LEGO-ising construction
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LEGO-ising construction

  • 10 June 2014
  • Door: Herman Bessels

The construction industry has not yet reached the same stage as other industries which, once the prototype has been made, can produce millions of identical products. In the building sector things are still done differently: construction involves forming an alliance of convenience which, somewhere on a random building site with no facilities, has to continually reinvent the wheel for every project.

On Wednesday 21 May 2014, during his inaugural speech, Professor Jan de Wit from Saxion University of Applied Sciences in Enschede showed that it doesn’t have to be that way. He explained about a builder who had made 30% of his staff redundant but had nevertheless managed to produce 30% more in the past five years, plus with much better quality. He was capable of thinking differently, of going against the flow. The key to his business success was prefabrication.

At Bessels architekten & ingenieurs, we too recently chose to take a different approach when renovating a hotel in Dordrecht. Instead of assembling the bathroom pipes, hot and cold water pipes, the sewer system, electricity supply, control cables and suchlike for 80 rooms on site, this time we let our fitters connect the components together in the workshop on industrial mesh: that saved considerable time and effort. Similar benefits can be achieved with windows: they often become spattered with paint, floor adhesive and plaster during construction. Instead, deliver them clean and shrink-wrapped in clear plastic.

'Reinventing the wheel for every construction project will finally be a thing of the past'


Construction makes a disproportionately large contribution to waste production and transportation: 40% of all Dutch waste is produced by the building industry. The biggest culprit in construction is miscommunication – ordered but not delivered, delivered but not ordered, delivered too late, etc. This miscommunication often arises because so many subcontractors are involved in one building (sometimes up to 80). With a lot of workers coming from abroad, the language barrier plays a big role.

Many of the failure costs can be eliminated by introducing the BIM (Building Information Model). BIM is a digital, 3-dimensional building model which contains all the data relating to the design, construction and management process and which is used by everyone involved in the project. Construction drawings used to include the words ‘still to be decided’; in other words, let the man in the blue overall figure it out – and suffer the potential consequences. In BIM, each project partner works with the same information, which means that everyone can see what is happening everywhere. The information is continuously available and always up to date. We can really start ‘LEGO-ising’ in the construction industry at long last.


In 2011, Hennes de Ridder published a book in Dutch on ‘LEGO-ising construction’. He claims that a more evolutionary approach should be taken towards developing buildings, just as is done with cars, computers, televisions and aircraft. He identifies a trend which he calls ‘Darwinism for buildings’: the survival of the fittest. Those buildings that can be adapted to the changing world most quickly and easily will survive. The others will die out.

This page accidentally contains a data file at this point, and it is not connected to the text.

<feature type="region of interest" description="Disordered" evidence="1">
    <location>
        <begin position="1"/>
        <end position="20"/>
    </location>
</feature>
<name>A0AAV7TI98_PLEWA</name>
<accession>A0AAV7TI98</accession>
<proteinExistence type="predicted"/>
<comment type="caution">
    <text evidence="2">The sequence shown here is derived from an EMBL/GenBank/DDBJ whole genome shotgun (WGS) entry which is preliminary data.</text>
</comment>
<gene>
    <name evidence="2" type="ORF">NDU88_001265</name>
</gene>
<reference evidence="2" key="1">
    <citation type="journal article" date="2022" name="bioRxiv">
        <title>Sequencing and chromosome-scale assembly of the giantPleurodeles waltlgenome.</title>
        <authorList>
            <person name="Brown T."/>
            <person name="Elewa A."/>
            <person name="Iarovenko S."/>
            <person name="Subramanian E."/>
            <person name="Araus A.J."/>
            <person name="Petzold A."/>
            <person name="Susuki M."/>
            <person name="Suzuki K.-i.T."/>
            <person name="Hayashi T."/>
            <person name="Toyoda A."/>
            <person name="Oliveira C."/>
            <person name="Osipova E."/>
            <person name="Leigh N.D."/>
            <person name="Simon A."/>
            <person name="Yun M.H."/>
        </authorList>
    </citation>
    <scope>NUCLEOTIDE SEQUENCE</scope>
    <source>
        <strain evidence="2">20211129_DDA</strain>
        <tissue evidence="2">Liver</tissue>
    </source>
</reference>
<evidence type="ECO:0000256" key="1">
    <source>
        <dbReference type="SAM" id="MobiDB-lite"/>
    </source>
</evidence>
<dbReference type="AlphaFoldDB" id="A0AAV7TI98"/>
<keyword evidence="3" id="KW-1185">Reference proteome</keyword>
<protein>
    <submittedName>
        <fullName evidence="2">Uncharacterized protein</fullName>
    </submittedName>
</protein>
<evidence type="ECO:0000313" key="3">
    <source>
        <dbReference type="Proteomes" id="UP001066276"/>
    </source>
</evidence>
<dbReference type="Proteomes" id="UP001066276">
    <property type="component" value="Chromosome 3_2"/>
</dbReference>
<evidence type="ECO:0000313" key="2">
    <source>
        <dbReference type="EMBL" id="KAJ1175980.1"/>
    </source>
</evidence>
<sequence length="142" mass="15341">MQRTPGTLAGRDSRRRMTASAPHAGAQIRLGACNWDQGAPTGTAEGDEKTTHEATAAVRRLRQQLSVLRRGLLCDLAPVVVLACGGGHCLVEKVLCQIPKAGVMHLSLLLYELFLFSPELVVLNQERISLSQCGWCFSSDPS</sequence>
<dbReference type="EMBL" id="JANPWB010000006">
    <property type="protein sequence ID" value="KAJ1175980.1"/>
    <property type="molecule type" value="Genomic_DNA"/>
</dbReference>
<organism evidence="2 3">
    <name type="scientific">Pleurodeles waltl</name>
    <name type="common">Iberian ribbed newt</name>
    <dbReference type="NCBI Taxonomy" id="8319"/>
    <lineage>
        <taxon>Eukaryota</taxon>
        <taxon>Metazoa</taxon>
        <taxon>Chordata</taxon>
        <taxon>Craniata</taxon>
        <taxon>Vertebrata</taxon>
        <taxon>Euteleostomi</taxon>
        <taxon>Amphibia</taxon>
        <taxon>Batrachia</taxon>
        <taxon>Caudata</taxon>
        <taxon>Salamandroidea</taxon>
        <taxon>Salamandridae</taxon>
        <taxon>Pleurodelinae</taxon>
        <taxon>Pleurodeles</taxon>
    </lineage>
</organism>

‘The basic structure remains the same but the cells change’

3D survey

LEGO fits together seamlessly. Hence, in order to be able to LEGO-ise, the starting points must be clear. That’s why we survey existing buildings with a 3D laser and use the data to construct a 3D model of the structure so that the project ‘foundations’ are seamlessly aligned. The computer performs a clash control to ensure that certain activities or materials have not been planned in the exact same place, such as pipes, air-treatment systems and construction work. Then, back in the office, we make a 3D video which is ideal for use during planning meetings with the local council. In the case of the hotel project in Dordrecht, this resulted in our shortest-ever meeting with the Planning Officer: it took us just 9 minutes to gain permission for that complex building.


We refuse to accept that buildings are old and worthless after 15 years, with all the investment-related consequences that entails. But no factory is used precisely in line with its original design. Are you capable of seeing a building’s flexibility? One good example is a floor with a 20-metre span which weighs less (kg/m2) than a solid floor with a 9-metre span. Those floors are bolted together rather than being poured, which makes them easy to dismantle. The system was used for the first time in The Netherlands at the Floriade World Horticultural Expo in Venlo in 2012.

Research & development

We are seeing the emergence of companies positioning themselves as suppliers of building structures which share the same DNA yet whose actual design depends on their location, purpose and moment in time. The basic structure remains the same but the cells change. That applies both to successive generations of buildings and to an individual building over the course of its life. In that case, reinventing the wheel for every construction project will finally be a thing of the past, to be replaced by learning and repetition effects. Design & Construct is making way for Research & Development.

Source: Bessels